The Chairman of the Republican National Committee isn't comfortable with Rand Paul's views but he won't condemn them either. In an interview with NPR, Paul said that the 1964 Civil Rights Act is flawed and business shouldn't be forced legally to treat everyone fairly and equally.
"It's a philosophical position held by a lot of libertarians," explained Steele Sunday. "They have a very, very strong view about the limitations of government intrusion into the private sector. That is a philosophical perspective."
"Do you condemn that point of view?" asked ABC's Jake Tapper.
"I can't condemn a person's view. That's like, you know, you believe something and I'm going to say, well, you know, I'm going to condemn your view of it. It's the people of Kentucky will judge whether or not that's a view that they would like to send," said Steele.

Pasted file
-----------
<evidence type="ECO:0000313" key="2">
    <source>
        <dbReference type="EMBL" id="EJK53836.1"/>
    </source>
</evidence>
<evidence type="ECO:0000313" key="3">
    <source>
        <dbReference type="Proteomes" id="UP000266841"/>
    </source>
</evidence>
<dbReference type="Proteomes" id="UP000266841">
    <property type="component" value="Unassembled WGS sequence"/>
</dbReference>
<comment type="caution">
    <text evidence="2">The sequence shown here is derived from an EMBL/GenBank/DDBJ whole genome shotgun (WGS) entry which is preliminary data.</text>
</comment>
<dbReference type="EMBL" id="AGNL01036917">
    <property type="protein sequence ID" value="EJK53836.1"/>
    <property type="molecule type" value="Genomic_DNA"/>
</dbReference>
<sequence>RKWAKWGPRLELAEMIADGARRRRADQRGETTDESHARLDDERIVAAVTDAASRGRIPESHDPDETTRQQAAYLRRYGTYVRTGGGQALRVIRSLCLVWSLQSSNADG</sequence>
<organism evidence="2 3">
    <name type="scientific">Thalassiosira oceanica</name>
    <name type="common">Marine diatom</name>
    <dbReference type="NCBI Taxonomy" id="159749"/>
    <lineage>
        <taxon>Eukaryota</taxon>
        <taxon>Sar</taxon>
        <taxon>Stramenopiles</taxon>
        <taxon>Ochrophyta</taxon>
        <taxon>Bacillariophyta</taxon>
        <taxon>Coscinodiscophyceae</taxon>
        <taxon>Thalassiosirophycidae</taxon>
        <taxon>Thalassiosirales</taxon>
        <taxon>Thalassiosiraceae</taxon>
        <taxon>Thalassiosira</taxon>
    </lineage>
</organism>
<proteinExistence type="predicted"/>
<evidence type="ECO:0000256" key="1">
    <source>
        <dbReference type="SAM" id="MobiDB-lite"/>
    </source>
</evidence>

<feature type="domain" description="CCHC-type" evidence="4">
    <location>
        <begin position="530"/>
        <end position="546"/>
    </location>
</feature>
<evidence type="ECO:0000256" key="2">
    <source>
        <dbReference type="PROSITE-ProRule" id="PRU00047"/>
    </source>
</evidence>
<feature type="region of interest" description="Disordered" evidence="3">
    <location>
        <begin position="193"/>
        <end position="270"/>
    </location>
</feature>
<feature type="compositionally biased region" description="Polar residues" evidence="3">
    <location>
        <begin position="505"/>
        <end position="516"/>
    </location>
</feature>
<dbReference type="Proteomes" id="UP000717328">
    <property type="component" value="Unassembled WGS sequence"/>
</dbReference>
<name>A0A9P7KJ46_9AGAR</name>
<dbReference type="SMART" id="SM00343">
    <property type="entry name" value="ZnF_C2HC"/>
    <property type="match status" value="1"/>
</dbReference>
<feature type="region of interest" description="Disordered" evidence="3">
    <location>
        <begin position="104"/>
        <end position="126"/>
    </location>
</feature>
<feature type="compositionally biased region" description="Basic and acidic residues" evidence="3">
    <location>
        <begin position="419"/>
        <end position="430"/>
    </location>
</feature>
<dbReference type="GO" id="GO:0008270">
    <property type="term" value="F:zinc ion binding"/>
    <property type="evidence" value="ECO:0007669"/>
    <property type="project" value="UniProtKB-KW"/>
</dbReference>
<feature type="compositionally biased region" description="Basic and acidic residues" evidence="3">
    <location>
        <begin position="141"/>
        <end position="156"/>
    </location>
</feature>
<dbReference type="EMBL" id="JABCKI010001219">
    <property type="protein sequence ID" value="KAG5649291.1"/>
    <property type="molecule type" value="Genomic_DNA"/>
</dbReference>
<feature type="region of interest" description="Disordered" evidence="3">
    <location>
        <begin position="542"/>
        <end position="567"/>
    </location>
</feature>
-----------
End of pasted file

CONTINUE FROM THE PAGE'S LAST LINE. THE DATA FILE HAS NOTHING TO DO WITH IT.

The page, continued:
"Are you comfortable with that?" pressed Tapper.
"I am not comfortable with a lot of things, but it doesn't matter what I'm comfortable with and not comfortable with. I don't vote in that election. The people of Kentucky will. As a national chairman, I'm here to say that our party will move forward in fighting for the civil rights and liberties of the American people, especially minorities in this country, and we're going to do everything in our power to make sure that everyone who's going to come to the United States Congress or go to state capitals with a Republican label are in that fight with us," Steele answered.
"It sounds like you're not comfortable with it," said Tapper.
"I just said I wasn't comfortable," replied Steele.
In the past, whenever violence has broken out at American political events, it has become standard practice for the politicians whose campaigns inspire the acts -- on both sides -- to disavow the people involved and swiftly condemn their Read more...